Lufthansa, which is due to hold its annual general meeting on April 28, declined to comment on the report.
Brussels Airlines is attractive for Lufthansa because of the business traffic which flows through its hub in the Belgian capital, where many EU institutions are based.
However, bomb attacks on Brussels’ airport and subway network last month which forced the airport to close cost the airline around €5 million a day. The airport partially reopened on April 3 but yesterday about 50 flights from the airport were cancelled, as a strike among air traffic controllers entered a second day. Labour leaders had asked staff to call in sick on Tuesday due to disagreements over a proposed dispute settlement, including a rise in the minimum retirement age.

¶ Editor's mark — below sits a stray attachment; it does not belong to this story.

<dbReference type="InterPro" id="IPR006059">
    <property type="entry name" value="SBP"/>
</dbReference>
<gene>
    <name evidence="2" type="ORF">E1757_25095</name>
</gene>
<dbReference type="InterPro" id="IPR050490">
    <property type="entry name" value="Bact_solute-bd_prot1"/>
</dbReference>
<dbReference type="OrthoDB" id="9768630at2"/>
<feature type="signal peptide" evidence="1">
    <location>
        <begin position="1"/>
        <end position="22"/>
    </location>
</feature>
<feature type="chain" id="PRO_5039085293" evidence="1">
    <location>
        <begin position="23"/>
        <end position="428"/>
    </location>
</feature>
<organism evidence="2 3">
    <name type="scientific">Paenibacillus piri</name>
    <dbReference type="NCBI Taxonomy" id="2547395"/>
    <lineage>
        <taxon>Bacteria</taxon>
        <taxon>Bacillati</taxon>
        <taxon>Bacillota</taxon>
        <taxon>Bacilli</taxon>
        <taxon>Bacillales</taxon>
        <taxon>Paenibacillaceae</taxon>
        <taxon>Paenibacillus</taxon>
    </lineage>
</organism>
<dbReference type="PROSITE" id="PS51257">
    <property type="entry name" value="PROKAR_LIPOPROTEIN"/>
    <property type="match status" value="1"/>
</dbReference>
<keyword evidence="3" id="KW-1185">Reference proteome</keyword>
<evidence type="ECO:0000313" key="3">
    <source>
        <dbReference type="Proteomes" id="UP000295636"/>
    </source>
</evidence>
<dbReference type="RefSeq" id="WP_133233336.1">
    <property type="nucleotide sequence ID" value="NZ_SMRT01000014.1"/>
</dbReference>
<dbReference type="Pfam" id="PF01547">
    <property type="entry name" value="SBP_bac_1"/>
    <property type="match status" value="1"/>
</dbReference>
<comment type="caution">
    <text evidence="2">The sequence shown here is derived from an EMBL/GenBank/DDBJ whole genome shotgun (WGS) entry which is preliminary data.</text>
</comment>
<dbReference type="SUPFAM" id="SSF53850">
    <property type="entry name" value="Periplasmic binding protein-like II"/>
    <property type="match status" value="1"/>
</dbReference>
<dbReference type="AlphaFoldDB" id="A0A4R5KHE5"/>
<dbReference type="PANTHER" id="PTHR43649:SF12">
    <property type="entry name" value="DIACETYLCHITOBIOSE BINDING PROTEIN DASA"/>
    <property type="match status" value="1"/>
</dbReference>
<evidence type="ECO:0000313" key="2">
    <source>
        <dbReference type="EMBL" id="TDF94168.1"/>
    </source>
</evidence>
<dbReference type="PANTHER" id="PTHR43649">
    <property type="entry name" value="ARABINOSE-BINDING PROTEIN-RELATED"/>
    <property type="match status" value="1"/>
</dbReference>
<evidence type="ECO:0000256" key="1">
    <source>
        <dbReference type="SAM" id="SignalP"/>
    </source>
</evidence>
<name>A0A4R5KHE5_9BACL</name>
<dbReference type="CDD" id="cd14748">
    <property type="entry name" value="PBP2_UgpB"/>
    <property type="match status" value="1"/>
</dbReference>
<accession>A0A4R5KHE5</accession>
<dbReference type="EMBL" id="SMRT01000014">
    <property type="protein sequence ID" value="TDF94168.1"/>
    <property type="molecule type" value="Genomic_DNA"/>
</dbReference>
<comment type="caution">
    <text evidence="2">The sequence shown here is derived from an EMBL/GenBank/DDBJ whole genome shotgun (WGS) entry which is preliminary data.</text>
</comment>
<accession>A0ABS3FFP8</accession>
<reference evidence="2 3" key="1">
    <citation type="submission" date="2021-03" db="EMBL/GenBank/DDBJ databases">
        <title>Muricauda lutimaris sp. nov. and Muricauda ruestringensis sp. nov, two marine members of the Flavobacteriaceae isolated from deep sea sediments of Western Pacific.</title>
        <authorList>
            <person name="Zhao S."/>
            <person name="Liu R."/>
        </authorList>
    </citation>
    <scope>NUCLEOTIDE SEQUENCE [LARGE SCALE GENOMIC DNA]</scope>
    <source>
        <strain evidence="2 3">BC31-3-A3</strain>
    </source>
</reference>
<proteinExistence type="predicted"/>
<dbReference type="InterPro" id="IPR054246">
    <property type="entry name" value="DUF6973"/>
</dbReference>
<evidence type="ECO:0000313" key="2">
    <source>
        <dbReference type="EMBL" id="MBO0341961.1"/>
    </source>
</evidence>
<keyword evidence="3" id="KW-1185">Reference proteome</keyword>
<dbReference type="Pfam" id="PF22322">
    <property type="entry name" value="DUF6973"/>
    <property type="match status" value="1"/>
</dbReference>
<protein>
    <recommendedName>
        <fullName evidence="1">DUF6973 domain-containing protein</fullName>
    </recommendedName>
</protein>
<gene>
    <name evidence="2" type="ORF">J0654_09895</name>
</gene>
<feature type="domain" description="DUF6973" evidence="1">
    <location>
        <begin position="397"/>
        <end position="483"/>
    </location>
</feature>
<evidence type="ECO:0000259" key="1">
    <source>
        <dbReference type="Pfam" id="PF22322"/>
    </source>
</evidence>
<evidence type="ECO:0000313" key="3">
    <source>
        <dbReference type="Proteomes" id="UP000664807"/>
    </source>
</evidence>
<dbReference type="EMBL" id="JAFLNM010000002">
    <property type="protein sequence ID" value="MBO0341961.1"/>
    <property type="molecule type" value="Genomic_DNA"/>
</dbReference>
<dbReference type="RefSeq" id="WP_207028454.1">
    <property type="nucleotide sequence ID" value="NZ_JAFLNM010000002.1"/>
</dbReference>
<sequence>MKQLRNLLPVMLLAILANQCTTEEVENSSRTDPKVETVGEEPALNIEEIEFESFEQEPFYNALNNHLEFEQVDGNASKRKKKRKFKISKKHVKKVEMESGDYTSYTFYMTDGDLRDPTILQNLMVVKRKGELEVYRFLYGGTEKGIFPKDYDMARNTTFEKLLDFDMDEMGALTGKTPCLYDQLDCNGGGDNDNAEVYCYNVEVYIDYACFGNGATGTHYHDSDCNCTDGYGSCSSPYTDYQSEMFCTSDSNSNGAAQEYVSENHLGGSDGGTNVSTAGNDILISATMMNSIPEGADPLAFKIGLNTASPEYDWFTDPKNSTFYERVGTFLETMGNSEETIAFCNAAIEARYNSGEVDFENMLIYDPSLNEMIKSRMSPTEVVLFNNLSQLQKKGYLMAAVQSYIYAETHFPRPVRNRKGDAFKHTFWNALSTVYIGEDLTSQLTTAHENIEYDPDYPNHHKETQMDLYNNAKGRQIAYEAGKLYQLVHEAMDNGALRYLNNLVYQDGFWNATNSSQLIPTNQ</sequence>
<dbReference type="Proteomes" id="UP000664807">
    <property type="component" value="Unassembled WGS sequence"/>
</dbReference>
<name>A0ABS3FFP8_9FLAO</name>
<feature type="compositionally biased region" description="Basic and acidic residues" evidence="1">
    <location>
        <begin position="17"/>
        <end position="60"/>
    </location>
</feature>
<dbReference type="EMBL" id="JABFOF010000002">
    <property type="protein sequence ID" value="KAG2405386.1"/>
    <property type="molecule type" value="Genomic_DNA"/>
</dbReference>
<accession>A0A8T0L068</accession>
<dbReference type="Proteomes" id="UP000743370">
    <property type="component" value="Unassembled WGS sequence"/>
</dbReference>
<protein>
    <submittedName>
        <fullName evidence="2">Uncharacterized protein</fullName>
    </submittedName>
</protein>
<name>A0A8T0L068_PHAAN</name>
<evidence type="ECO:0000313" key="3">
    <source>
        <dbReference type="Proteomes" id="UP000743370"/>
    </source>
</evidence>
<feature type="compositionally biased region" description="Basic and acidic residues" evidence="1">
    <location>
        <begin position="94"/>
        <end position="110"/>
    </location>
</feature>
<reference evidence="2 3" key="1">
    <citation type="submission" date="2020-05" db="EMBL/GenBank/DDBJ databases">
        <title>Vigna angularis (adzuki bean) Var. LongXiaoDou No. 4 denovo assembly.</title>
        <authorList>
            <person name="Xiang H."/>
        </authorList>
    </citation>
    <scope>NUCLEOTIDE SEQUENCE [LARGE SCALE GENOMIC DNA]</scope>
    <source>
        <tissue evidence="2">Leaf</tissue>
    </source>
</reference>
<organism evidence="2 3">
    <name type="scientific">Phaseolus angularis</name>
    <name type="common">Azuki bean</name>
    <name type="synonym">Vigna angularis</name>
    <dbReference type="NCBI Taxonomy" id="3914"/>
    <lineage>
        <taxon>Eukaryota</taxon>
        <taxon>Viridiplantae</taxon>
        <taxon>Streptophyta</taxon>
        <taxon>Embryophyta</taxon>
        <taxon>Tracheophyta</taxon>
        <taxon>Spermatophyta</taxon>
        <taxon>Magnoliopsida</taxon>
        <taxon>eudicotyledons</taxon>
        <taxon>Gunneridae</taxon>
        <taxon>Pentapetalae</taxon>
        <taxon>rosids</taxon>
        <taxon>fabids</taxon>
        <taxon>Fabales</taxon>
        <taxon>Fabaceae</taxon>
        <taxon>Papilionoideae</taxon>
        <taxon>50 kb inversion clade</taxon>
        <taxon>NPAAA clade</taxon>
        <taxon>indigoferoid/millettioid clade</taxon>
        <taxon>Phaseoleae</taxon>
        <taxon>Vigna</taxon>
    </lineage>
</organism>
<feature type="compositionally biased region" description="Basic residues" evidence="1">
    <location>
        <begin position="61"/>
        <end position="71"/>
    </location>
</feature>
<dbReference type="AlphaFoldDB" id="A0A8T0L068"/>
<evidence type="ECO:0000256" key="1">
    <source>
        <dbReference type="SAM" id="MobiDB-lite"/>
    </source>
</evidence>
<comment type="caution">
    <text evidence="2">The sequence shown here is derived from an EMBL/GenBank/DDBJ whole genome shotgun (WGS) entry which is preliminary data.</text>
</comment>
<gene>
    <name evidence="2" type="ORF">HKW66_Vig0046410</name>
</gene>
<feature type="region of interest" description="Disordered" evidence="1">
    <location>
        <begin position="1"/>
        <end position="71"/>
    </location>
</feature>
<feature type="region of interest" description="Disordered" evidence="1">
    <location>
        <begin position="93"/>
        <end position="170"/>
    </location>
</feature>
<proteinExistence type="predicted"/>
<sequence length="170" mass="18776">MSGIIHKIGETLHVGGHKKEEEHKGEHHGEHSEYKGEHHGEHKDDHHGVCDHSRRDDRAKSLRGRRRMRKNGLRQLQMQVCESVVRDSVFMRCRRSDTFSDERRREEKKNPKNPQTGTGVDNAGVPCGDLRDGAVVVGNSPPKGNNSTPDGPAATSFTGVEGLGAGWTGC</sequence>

A spokesman for air traffic authority Belgocontrol said some workers had again called in sick yesterday. Lufthansa bought 45% of Brussels Airlines for €65m but retained an option to acquire the rest by 2018, with the total price for the takeover coming to as much as €250m.
Lufthansa CFO Simone Menne said last month the German airline would like to “come to a conclusion” on Brussels Airlines this year. “We expect an important step in the second quarter,” she said.